Saturday, April 2, 2011

The High Price of Greed...

Have you seen that the FDA has reversed one of its rulings?  This information comes via Jon Walker at FireDogLake.  (And note the importance of protesting bad rulings.)  [The emphasis within the quotation is mine.]  [Here
This is a rare piece of good news reflecting the positive impact investigative journalism and public outcry can have. The Food and Drug Administration has partly reversed its horrible decision to grant a drug company an exclusive monopoly over an already commonly used medication, which allowed that company to jack up prices 15,000%.
ABC NEWS ran the following piece earlier, giving us a glance into why the FDA probably changed its tune.  Here is some of the pushback from advocates for those pregnant women who are at risk of losing their babies.  [Here]  [Again the emphasis is mine.]
The March of Dimes is teaming up with the leading maternity experts to lobby for KV Pharmaceuticals to reconsider its decision to boost the price of a drug that prevents premature birth from $10 a shot to $1,500 a shot.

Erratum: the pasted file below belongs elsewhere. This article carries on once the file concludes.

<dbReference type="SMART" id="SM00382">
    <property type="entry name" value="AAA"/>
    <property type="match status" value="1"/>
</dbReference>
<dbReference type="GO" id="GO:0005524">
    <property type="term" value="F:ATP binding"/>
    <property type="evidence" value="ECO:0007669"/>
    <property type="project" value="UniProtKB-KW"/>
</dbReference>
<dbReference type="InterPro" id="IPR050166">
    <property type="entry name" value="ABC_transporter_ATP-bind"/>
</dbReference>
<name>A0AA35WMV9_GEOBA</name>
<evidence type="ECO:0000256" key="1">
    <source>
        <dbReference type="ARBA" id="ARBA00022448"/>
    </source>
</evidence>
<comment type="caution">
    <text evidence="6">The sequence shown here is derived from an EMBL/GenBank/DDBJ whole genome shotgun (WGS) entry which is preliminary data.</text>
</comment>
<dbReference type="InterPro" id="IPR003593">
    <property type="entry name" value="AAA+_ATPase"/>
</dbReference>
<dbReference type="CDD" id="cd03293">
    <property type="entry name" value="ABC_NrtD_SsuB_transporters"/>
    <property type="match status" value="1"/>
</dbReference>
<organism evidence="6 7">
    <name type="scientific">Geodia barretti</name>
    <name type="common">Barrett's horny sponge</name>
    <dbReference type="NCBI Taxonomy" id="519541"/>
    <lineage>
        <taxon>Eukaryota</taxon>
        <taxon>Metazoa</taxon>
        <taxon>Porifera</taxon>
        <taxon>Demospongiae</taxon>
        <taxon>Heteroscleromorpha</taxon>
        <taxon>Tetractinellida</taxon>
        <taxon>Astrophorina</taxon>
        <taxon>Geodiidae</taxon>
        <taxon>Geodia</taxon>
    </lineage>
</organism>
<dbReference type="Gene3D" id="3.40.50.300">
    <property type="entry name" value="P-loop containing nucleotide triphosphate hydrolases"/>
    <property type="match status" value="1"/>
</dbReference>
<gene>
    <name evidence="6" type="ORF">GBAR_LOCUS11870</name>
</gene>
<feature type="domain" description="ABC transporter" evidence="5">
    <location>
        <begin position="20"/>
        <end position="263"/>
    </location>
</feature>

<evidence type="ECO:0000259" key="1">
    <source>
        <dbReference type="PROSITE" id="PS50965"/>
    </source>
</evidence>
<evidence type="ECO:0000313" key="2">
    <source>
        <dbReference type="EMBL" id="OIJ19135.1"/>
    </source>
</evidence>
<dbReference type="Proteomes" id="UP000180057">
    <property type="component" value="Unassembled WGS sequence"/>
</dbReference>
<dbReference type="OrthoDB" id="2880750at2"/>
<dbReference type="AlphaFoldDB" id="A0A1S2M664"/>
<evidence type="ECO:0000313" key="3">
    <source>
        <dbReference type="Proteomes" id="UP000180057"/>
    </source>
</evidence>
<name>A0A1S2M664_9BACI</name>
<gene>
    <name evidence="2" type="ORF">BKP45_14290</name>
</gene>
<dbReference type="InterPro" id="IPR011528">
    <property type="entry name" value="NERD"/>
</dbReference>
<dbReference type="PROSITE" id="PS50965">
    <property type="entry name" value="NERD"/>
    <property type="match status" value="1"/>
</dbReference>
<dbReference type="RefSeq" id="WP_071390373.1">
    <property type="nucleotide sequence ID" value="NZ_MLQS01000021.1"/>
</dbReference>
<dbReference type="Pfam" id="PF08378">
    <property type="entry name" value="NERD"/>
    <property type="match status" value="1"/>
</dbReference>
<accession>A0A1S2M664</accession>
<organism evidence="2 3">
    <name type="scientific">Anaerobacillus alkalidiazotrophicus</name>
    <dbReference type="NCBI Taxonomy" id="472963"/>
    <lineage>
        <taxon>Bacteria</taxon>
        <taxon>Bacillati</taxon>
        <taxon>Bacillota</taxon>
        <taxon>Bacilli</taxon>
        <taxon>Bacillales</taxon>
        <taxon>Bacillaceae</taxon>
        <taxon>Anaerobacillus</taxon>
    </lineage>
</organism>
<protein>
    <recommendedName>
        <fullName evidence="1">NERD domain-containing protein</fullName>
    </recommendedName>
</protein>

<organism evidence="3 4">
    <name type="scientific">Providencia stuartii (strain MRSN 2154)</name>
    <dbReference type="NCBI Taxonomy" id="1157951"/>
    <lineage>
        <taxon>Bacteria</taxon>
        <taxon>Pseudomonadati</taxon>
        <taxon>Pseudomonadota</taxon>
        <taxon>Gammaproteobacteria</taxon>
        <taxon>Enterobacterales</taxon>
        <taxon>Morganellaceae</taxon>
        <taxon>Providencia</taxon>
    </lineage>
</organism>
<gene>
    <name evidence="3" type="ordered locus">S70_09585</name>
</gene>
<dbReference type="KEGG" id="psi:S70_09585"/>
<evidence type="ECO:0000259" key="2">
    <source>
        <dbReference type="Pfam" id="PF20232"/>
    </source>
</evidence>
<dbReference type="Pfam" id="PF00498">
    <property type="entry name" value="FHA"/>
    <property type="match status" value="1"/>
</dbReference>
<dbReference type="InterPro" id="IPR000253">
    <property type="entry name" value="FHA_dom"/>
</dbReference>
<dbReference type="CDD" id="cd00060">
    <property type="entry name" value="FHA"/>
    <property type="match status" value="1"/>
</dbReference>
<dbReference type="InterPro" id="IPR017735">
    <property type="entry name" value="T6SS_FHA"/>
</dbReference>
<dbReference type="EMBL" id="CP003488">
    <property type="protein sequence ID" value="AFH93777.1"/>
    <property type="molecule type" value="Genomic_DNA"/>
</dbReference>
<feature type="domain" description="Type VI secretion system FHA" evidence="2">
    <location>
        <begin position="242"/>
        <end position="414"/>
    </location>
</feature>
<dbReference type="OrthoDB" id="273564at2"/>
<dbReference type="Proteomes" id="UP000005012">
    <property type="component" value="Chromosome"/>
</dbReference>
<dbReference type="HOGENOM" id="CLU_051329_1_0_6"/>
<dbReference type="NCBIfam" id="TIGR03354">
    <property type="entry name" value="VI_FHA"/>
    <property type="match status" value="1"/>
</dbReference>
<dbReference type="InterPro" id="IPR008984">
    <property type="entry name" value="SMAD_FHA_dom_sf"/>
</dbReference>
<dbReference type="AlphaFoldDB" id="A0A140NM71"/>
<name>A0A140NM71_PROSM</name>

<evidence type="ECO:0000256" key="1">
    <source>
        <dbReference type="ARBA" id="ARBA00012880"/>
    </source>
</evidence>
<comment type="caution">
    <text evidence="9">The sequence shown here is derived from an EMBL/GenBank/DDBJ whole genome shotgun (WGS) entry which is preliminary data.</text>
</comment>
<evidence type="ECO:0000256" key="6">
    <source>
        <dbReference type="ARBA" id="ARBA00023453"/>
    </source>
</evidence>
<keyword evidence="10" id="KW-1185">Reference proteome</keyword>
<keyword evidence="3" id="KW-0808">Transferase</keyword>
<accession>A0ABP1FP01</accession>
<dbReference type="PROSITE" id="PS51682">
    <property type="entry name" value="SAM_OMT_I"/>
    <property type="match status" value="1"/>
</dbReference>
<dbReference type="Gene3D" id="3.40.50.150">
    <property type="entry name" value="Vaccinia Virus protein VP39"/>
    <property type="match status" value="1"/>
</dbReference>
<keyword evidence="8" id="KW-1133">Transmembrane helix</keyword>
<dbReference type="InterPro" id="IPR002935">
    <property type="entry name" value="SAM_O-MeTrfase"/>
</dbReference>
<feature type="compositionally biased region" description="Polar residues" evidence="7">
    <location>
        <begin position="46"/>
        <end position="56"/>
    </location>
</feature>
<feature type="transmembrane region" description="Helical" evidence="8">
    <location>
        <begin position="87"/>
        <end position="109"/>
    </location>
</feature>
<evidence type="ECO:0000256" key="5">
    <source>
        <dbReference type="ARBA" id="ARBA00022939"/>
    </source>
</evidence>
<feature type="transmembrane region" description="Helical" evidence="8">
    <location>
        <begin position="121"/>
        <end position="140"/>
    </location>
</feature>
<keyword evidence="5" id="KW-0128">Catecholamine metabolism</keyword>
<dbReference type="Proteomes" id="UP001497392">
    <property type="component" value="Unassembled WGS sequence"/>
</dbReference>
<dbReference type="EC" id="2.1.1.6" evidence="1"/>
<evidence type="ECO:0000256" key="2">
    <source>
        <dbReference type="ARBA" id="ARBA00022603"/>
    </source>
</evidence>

In February the FDA granted KV Pharmaceuticals the exclusive right to ...”produce a progesterone shot used to prevent premature births in high-risk mothers.” [Here]  Soon after the drug company "...announced that that they would list the drug at a price 150 times higher than the cost of the non-branded version women have been using for years.  The shot has been available in unregulated form from specialty compounding pharmacies for years for $10 a pop, but now, marketed as Makena, the drug will cost $1,500 per dose -- an estimated $30,000 in total per pregnancy.”
There are many lessons to be learned from this, not the least of which is the importance of pushing back against each and every instance of corporate greed.  
This particular drug company did not even conduct the expensive, initial clinical trials for this drug.  The National Institute of Health conducted those trials and the expenses came out of our tax money.  This company has simply attempted to step in and literally cash in on this drug.
Robert Reich reminds us of an important fact--and let’s run it up the flag pole: [Here]
Can we please agree that in the real world corporations exist for one purpose, and one purpose only — to make as much money as possible...
Need we say more?